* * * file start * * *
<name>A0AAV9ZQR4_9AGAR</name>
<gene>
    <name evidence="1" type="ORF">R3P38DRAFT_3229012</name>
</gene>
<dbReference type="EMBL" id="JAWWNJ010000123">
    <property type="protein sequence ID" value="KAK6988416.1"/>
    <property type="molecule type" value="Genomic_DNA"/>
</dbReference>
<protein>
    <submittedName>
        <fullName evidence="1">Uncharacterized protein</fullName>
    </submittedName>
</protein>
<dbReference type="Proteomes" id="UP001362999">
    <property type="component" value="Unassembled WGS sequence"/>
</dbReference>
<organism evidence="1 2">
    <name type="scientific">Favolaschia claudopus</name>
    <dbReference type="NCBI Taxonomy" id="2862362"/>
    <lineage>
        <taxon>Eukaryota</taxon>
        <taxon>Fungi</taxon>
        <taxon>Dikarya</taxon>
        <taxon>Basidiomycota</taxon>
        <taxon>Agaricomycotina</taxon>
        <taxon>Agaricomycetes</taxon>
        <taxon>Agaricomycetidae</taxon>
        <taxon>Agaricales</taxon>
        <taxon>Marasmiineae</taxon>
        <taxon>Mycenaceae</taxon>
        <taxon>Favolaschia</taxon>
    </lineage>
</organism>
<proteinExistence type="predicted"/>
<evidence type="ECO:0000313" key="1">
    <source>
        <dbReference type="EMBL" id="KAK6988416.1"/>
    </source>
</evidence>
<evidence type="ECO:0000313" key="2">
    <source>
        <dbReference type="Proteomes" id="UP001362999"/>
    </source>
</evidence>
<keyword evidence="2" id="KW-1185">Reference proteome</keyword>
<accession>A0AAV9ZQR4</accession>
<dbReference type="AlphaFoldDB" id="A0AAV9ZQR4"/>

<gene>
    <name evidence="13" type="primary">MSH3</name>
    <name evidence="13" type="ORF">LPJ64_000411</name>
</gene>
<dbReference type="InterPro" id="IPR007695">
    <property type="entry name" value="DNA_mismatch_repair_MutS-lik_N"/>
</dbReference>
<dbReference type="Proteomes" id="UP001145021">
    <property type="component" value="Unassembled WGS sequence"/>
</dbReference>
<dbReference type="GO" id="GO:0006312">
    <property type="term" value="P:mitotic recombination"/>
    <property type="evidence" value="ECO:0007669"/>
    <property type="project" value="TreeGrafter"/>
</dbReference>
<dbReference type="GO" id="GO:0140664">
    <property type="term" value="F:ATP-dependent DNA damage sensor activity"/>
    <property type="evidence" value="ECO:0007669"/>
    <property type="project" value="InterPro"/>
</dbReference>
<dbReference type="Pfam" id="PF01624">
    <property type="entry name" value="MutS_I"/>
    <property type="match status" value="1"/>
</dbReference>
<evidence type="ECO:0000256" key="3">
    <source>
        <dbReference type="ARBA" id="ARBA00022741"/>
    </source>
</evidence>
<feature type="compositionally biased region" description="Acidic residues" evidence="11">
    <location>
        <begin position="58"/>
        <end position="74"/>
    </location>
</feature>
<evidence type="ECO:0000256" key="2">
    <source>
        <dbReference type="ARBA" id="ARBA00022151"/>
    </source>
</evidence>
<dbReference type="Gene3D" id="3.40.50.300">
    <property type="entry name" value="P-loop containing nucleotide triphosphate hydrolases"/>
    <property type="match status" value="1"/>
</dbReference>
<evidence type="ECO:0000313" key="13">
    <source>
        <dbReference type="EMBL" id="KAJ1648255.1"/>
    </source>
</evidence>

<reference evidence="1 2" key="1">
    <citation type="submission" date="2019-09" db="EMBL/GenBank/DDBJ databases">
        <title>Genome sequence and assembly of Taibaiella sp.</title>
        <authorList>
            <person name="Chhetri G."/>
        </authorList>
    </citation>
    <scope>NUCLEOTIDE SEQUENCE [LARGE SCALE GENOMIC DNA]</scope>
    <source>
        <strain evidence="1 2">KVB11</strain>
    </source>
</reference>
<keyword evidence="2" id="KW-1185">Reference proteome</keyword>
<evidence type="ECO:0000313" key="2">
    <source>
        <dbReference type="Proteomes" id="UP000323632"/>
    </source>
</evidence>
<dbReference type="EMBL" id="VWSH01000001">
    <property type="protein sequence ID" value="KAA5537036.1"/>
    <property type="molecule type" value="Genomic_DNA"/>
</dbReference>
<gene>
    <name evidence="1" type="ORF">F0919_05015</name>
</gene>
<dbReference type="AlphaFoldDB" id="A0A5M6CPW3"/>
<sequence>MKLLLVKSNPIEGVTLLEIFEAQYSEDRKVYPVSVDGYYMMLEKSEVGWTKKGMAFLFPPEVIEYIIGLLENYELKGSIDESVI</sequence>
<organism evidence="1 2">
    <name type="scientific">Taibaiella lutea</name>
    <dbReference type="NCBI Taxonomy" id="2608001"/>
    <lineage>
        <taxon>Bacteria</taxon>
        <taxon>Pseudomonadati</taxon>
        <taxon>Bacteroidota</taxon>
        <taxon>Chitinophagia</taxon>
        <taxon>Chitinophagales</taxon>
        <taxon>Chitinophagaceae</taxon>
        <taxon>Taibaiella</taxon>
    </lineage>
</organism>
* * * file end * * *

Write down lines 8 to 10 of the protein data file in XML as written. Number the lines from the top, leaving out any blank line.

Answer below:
</dbReference>
<protein>
    <submittedName>